ACON Investments Signs Definitive Agreement to Sell Vitalis to Laboratorios Sanfer (PR Newswire)

ACON Investments (“ACON”), a private equity investment firm based in Washington, D.C., announced today a definitive agreement to sell Vitalis to Mexican multinational Laboratorios Sanfer.

Vitalis is a Colombia-based manufacturer and wholesaler of injectable products used in hospitals, medical institutions and pharmacies across Latin America. The company has over 700 individual product registrations in more than 20 therapeutical areas, and a 45-year track record.


Study of Brazilian DNA contributes to equity in clinical studies (Saude Business, in Portuguese)

Access to precision medicine is still restricted in Brazil and one of the obstacles to promoting expansion is the lack of data on Brazilian DNA. According to the National Human Genome Research Institute, around 80% of the ancestral population included in genomic studies is European — so the therapies developed are more precise for this group.

Although there is a high degree of similarity between human genomes, there are significant differences that can interfere with the chances of developing the disease and, consequently, with the investigation. Therefore, studying Brazilian DNA is crucial to make clinical studies more equitable and inclusive.


National pharmaceutical companies plan to develop more affordable alternatives to Ozempic from 2024 (Globo, in Portuguese)

The Brazilian pharmaceutical industry plans to develop medicines similar to Ozempic from 2024, said the president of Grupo FarmaBrasil, Reginaldo Braga Arcuri. Generics will only be able to be sold in 2026, when the product’s patent expires. According to Arcuri, the objective is for the products to be sold “at a more affordable cost” than the aforementioned drug, currently found in the country for prices ranging between R$700 and R$1,000.

Recommended for diabetes, Ozempic is successful due to its off-label use (purpose other than the leaflet) for weight loss. No national laboratory produces medicines similar to it yet.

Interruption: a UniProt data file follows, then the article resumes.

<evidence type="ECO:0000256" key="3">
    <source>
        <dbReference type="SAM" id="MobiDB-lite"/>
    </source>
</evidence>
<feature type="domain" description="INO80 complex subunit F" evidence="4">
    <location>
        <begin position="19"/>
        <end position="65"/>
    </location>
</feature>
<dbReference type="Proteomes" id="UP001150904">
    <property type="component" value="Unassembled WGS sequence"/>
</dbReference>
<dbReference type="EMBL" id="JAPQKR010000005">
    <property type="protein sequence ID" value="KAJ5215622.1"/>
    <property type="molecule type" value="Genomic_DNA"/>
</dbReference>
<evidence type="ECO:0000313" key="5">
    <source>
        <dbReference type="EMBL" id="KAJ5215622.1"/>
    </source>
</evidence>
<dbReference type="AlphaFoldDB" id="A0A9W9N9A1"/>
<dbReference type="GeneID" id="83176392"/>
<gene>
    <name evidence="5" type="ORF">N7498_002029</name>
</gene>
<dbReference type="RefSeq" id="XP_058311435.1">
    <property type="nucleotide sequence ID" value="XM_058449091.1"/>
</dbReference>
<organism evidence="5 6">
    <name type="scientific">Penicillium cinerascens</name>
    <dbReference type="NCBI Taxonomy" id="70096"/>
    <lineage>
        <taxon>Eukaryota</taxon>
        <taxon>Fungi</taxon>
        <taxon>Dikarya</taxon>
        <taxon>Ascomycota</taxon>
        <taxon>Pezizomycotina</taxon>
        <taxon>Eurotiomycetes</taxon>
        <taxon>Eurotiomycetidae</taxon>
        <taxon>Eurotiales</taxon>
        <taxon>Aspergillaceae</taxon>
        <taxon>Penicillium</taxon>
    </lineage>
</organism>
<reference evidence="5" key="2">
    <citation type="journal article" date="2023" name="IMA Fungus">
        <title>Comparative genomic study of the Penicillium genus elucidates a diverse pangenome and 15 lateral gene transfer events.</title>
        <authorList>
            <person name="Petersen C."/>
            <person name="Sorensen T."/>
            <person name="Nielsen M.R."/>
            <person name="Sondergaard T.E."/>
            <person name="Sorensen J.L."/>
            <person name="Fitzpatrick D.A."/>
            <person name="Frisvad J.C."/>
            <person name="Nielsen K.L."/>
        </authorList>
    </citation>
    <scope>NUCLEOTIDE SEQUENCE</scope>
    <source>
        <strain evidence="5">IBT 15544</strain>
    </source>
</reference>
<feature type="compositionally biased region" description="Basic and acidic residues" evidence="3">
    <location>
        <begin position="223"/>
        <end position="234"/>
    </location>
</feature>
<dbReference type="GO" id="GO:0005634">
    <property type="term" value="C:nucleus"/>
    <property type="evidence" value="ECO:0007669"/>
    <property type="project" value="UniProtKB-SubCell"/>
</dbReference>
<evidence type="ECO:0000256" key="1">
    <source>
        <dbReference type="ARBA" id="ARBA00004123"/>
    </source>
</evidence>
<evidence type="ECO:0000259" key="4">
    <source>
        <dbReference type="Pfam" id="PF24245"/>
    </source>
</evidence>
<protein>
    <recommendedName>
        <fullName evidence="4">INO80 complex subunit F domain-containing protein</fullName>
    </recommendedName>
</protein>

Medicine shortage in Colombia: Invima complies with first shock plan to evacuate procedures (AS, in Spanish)

In mid-October last year, the Administrative Court of Cundinamarca ordered Invima and the Ministry of Health to implement a series of measures to mitigate the shortage of medicines in the country. However, it was only until the end of November 2023 that the national government announced a contingency plan to address the crisis.

After the call by the Administrative Court of Cundinamarca, on Thursday 11 January the Invima announced in a report that it has managed to meet 105% of the goal of procedures to be evacuated during phase 1 (short term) during the last two months of 2023. In fact, the health agency had  a target of evacuating 8,231 procedures during that time, but managed to reach the figure of 8,669.


Chile moves towards universal, resilient primary health coverage with World Bank support (World Bank)

The World Bank (WB) executive board approved today a US$200 million loan to support Chile’s universal primary care program, an essential component of the country’s efforts to reform its health system.

The Program for Universal Primary Healthcare Coverage and Resilience will improve the population’s access to quality health services, through innovative measures aimed at increasing the accessibility, resilience, and efficiency of primary care. This will contribute to consolidating primary care as the basis of the health service delivery system.


Latin America’s health systems are falling behind the rest of the world, WHO warns (The Telegraph)

Latin America’s health systems are “in pain” and falling behind the rest of the world – a result of persistent inequality, outdated technology and the consequences of climate change, the region’s director for the World Health Organization (WHO) has warned.

Populations across the continent contend with diseases considered ancient in high-income countries, from tuberculosis to trachoma, while modern treatments and vaccines for easily preventable conditions, such as HIV and cervical cancer, can be scarce.